Some of Better Places’ key assets − the patents it owns for its sophisticated electric-vehicle refueling system − are mostly controlled by a Swiss-based affiliate that is for now out of reach of liquidators, Sigal Rozen-Rechav, one of two attorneys appointed by a court to oversee the bankrupt company’s affairs, told the Knesset Thursday.
She told the Knesset Economic Affairs Committee that getting ahold of the patents is the most important problem she is facing. Liquidators plan to file a petition to dissolve the Swiss firm, noting that all 14 of the Better Place group of companies worldwide were administered as a single business entity, she said.
Shai Agassi, who founded Better Place but was ousted last year as the company failed to realize its ambitious plans, established 10 affiliated companies outside of Israel, including a parent firm based in the United States.
They are not subject to the liquidation proceedings here. Meanwhile, Rozen-Rechav expressed doubt that the liquidators could continue operating Better Place with such a small base of customers driving its specially designed electric-powered cars.
Before the company filed a motion to be wound up on Sunday, it had sold a mere 900 vehicles in Israel and another 400 in Denmark, its second market. Of those 900, Rozen-Rechav revealed about 200 of them are Better Place employees, many of whom have been laid off in the past several days.
“As a first step, we have analyzed what is necessary with respect to the size of the company to enable us to provide [customer support] services for the next week or two,” Rozen-Rechav said. “We need to adjust the size of the company to the [services] that have to be provided.”
As some 209 Better Place staff received their dismissal notices Thursday, Ofer Roen, an attorney representing them, expressed hope that Idan Ofer, the company’s chairman and controlling shareholder of The Israel Corporation, its parent, company, would come through with help.
“The employees believe that Idan Ofer will know how to find a way for employees to receive all that is due them as soon as possible and ensure that employees laid off from the company end their work in a respectful and fair manner,” Ronen said.
The concept behind Better Place was to retail electric-powered cars and then provide a network of battery charging stations for drivers to recharge the batteries or swap them for fresh ones.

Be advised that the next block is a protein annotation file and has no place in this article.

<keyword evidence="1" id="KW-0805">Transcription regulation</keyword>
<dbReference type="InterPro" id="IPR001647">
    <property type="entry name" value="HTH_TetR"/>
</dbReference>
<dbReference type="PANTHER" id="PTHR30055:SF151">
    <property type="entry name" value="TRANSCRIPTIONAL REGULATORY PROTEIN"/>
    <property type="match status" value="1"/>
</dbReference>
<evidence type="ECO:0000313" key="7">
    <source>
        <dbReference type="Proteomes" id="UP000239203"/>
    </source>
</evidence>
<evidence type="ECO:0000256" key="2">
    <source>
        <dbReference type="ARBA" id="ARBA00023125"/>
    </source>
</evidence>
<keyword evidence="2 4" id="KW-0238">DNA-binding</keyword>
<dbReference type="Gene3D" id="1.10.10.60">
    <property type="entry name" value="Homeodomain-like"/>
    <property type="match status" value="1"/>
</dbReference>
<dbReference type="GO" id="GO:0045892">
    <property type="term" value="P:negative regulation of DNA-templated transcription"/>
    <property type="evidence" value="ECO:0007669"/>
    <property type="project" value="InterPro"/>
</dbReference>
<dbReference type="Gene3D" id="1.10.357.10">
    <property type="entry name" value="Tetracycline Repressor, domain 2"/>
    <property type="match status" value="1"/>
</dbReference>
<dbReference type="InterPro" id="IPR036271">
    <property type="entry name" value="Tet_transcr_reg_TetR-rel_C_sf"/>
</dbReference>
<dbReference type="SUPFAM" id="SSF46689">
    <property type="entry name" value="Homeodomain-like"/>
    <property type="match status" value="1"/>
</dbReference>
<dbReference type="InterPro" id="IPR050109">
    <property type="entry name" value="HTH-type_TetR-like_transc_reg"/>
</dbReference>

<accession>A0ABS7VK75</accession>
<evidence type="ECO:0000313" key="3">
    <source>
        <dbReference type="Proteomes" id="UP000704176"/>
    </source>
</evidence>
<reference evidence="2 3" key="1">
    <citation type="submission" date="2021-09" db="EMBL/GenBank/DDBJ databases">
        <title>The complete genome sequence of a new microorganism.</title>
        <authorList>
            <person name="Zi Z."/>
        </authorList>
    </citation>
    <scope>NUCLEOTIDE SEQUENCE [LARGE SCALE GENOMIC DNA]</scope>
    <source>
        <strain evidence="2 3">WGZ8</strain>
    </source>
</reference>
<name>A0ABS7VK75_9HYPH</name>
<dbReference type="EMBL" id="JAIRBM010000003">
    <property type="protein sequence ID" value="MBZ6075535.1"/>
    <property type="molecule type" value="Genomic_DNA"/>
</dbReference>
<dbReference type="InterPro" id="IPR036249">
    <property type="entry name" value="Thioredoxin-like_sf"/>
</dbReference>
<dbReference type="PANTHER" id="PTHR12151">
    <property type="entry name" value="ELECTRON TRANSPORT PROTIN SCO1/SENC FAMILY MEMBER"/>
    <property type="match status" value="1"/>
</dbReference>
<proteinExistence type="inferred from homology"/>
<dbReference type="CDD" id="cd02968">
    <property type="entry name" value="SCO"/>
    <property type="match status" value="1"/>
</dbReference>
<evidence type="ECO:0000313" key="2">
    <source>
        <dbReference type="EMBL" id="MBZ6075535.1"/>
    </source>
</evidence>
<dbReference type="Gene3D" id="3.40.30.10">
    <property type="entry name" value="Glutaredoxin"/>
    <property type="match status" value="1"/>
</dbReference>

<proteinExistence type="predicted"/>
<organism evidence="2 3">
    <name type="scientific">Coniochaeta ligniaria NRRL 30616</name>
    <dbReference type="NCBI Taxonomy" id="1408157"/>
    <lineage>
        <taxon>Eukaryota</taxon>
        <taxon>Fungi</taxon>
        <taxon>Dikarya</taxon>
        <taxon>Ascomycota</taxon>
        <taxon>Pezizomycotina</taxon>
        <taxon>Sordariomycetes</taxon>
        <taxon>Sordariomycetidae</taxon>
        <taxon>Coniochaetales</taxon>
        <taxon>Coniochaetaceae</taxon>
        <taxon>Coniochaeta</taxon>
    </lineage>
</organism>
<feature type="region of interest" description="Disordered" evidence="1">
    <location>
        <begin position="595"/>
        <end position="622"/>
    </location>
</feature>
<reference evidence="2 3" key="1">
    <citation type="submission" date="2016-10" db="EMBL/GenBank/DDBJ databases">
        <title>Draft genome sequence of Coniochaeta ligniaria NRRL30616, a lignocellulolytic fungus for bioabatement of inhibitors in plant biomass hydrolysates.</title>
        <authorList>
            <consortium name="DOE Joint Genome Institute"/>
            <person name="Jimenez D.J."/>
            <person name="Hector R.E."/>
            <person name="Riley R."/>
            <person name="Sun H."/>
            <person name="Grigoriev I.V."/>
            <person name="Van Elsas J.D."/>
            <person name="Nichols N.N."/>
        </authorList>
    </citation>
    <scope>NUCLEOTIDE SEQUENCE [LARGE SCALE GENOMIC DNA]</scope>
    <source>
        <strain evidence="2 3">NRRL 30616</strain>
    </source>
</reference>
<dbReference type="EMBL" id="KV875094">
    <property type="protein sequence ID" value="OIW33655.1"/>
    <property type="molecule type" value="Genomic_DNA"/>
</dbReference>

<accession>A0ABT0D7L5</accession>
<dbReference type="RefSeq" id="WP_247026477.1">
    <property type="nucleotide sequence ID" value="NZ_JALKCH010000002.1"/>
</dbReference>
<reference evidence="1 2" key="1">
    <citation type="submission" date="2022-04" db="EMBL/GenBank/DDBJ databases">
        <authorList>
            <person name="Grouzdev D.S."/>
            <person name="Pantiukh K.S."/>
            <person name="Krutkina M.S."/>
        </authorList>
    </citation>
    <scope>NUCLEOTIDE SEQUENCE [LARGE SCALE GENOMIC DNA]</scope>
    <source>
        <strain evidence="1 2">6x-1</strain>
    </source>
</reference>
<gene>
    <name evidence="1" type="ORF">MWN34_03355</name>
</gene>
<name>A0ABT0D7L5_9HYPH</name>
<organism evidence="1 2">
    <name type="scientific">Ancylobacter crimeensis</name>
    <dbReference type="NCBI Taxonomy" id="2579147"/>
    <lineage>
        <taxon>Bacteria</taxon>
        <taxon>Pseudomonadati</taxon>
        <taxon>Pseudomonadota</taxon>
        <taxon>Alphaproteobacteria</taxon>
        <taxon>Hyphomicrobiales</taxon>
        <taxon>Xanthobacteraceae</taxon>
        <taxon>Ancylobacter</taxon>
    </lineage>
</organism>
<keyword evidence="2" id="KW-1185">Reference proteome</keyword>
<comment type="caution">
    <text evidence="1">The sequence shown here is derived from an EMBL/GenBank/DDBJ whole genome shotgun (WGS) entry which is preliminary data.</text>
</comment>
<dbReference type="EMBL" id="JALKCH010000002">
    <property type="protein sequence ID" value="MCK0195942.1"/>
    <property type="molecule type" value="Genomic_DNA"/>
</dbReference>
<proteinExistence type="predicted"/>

But with no prospects for selling more cars, Rozen-Rechav said it does not appear financially feasible to operate the company based only on a revenue stream from recharging.
Another problem Better Place’s customers face is that the cars were sold without batteries, which are owned by Better Place and have liens on them held by Renault.
“We have met with Renault,” she said, “and there is goodwill on their part to work for the good of the customer.” But customers cannot return their cars to the company and receive compensation, she said. “Unfortunately, the customers are creditors like any creditor, and we can’t give them a preference.”
Further complicating the problems for Better Place customers is that the company’s battery-swapping model in unique. Other electric cars have their own built-in power supply. In order to enable drivers to be able to continue using their cars “maybe a permanent battery has to be considered,” suggested Rozen-Rechav.
Better Place’s shareholders, which include The Israel Corporation, have declined to inject any more cash into the ailing enterprise, and the firm has no further line of credit with the banks, she noted. “When [the money] runs out,” she said, “the operations will cease.” If the government would step in and help, the prospect may exist of attracting a new investor to take over Better Place, she said.
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